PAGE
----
Dual Stream is the ability of camera to simultaneously stream two videos with different encoding/resolution/framerate/bitrate. And in some cameras each stream are limited to only certain encoding and resolution combinations. The camera must support Dual Stream for NVR software to use it. It can't be done with NVR software alone. In Genius Vision NVR, primary stream is for recording and secondary stream is for live view and IVS analyzing. Keep in mind that streams are not profiles. The terms are sometimes used interchangeably by camera manufacturers. But a camera with multiple profiles are not always able to stream them simultaneously.
To use Dual Stream, sub-streams usually needed to be enabled in camera. They are disabled by default because it adds additional loading to the camera. Because the various design of API, Genius Vision NVR does not (and will not) integrate this setting in software. To enable sub-streams, please use IE to log into camera and consult the manual shipped with camera or downloaded from camera website.
Figure 1. There are 4 sub-streams for this camera. They don't have the option to enable/disable.
Now go to the Genius Vision NVR, open Camera Setup dialog. Note that on the right-top corner ONVIF driver is displayed. If it's not ONVIF, you may see different tabs and options, and Dual Stream is probably not supported. In Video and Stream 2 tabs, select the stream you want to use. The options are different from camera to camera.
Figure 2. Settings for primary stream. This is the stream for recording.
Figure 3. Settings for secondary stream. This is the stream for live view or IVS analyzing.
If the camera is streaming 2 videos, they can be selected in right-click menu of player.
Figure 4. There are 2 streams: Main and Secondary.
Figure 5. Main stream is 1080p H. 264 and Secondary is CIF JPEG. They are zoomed to see the quality difference.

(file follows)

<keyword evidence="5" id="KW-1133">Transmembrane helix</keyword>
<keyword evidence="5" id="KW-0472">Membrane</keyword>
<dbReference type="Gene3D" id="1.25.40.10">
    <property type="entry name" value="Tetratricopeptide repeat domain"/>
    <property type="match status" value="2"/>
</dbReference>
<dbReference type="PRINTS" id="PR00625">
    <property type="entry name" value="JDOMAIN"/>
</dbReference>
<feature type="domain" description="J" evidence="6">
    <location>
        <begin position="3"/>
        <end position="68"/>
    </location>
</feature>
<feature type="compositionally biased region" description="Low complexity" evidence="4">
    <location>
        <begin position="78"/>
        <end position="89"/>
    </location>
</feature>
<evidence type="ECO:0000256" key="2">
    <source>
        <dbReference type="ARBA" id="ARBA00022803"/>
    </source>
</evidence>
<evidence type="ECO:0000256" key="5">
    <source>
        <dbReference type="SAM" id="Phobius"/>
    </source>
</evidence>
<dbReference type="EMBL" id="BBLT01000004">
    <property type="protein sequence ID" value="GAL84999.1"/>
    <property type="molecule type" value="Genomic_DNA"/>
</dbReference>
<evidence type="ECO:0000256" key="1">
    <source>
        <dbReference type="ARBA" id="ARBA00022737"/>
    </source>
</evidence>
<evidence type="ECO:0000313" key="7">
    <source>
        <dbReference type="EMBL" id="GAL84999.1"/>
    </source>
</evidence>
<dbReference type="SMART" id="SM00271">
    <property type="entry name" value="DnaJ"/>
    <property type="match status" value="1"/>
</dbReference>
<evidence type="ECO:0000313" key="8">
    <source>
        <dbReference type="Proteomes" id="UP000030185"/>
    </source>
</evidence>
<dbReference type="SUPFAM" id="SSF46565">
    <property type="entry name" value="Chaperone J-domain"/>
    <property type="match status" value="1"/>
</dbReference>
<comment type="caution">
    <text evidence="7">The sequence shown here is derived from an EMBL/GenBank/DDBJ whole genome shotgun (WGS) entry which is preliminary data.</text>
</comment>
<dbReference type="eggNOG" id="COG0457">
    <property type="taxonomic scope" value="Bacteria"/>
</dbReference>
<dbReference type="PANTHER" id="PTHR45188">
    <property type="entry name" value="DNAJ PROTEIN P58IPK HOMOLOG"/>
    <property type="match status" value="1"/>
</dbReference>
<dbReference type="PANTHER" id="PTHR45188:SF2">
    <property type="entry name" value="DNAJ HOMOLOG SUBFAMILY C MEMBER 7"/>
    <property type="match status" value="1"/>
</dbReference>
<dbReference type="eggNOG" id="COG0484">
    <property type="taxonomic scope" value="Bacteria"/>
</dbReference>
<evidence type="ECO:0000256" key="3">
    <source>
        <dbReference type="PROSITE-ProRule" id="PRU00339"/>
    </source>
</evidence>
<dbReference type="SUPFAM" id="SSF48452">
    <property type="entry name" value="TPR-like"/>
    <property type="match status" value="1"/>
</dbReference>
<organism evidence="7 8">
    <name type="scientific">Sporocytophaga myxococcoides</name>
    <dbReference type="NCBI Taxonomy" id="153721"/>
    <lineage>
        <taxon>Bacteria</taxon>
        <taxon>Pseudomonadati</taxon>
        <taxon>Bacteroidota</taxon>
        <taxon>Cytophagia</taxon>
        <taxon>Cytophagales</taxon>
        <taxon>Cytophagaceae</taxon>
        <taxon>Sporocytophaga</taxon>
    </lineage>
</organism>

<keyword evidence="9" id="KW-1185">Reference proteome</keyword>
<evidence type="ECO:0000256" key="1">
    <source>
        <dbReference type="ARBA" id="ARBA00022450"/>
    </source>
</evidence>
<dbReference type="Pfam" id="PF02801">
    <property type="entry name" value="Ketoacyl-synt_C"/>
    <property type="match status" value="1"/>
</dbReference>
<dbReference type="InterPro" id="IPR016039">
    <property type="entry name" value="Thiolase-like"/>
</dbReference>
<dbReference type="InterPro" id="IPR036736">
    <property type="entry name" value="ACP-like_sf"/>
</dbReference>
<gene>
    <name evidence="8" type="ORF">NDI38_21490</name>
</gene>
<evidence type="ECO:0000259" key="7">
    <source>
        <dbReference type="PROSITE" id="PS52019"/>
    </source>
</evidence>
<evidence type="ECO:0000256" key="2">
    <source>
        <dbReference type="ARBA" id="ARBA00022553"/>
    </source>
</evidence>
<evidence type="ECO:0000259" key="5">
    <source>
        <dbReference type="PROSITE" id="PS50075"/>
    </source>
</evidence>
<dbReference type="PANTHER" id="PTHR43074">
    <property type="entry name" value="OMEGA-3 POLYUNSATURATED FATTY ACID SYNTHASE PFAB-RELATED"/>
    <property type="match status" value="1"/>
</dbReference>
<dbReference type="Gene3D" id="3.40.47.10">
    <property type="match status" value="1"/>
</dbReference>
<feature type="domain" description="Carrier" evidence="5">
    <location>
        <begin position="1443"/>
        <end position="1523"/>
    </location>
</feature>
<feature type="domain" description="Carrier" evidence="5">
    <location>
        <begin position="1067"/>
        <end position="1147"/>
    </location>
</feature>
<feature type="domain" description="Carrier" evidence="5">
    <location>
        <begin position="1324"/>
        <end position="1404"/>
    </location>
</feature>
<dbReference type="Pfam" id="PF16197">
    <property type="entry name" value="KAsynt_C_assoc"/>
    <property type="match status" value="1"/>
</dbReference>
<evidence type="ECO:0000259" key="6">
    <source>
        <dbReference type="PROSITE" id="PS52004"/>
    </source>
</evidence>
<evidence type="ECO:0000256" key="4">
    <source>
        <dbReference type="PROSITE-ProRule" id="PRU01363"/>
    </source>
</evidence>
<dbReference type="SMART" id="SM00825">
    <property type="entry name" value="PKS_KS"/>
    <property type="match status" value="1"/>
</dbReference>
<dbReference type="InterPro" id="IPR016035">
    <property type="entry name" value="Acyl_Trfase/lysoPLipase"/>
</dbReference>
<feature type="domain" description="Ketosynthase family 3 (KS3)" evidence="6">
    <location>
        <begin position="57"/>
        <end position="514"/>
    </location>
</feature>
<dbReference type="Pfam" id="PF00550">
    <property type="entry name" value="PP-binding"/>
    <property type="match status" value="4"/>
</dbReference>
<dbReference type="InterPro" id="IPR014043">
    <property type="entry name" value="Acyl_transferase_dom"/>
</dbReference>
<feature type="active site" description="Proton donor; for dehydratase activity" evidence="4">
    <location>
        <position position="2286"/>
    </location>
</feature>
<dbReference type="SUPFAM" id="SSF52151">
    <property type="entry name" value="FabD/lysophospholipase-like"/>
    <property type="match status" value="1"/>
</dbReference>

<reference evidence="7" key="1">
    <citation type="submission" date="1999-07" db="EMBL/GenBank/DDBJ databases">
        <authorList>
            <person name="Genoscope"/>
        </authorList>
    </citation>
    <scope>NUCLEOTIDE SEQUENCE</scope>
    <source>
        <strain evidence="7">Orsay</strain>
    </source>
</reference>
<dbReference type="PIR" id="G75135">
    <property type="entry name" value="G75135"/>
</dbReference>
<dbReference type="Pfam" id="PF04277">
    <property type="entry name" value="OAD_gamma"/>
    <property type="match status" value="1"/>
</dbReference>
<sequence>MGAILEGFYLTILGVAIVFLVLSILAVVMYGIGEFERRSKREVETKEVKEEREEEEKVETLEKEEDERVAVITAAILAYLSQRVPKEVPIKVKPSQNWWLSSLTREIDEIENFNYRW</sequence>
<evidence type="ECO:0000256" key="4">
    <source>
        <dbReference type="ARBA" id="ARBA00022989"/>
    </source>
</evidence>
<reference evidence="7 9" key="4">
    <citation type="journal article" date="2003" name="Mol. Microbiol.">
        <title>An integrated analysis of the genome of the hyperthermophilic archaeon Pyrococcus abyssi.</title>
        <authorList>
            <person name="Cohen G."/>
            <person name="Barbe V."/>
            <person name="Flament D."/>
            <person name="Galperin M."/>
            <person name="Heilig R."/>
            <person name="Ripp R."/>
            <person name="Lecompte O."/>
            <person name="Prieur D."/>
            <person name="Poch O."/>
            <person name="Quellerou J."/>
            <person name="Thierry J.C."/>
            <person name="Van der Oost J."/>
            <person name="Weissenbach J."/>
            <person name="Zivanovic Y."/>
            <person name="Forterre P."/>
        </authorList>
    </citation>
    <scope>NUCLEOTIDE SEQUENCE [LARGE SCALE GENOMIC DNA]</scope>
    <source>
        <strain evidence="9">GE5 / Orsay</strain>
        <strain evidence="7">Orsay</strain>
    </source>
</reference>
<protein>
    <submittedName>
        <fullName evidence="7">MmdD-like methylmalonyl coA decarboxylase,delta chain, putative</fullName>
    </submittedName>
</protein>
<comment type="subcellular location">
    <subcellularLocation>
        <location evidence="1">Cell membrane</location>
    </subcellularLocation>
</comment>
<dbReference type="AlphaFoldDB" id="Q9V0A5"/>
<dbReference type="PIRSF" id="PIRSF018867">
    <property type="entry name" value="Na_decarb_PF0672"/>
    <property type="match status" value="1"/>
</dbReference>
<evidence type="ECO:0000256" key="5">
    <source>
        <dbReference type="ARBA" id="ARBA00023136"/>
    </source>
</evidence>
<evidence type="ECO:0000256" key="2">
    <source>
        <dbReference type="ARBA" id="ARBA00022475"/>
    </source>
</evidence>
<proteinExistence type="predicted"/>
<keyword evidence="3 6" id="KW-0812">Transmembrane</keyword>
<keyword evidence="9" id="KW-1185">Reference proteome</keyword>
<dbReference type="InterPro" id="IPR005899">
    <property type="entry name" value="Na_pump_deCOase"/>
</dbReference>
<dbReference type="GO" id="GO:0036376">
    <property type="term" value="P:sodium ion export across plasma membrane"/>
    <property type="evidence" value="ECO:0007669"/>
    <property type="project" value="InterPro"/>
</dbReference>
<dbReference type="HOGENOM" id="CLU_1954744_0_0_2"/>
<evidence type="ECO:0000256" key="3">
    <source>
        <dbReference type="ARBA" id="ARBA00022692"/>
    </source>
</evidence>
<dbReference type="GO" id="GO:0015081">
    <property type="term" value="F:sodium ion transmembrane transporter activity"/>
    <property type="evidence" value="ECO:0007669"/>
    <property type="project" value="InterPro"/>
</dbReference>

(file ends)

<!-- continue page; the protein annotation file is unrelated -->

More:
There are also some automatic mechanisms for NVR to use the stream best fit the use.
Figure 6. NVR automatically selects 2nd stream in 3x3 layout or layout with smaller players. This also applies to Matrix View.
Figure 7. Stream for IVS can be selected in Video Analytics Setup. IVS usually don't benefit from high resolution. Keep in mind that only server-side dectection have the option because streams for client players are controlled by right-click menu and layout.
We provide storage space calculator function inside our software to can assist you to compute the required disk space.
To prepare the archiver subsystem for fast playback, the memory required is proportional to the number of existing recorded files. The memory is used simply for file indexing. One should keep in mind that there is a limit to everything, and in this case:
For example, the indexing memory required for 200MB file size is 5 times than the memory required for 1GB file size. For very large disk arrays, such as 20TB, 5 times of file count could be a major diaster.
Currently we don't pose a hard limit on the total number of playback files, so it's the administrator's responsibility to make sure the system is properly configured so the memory will operate within acceptable range.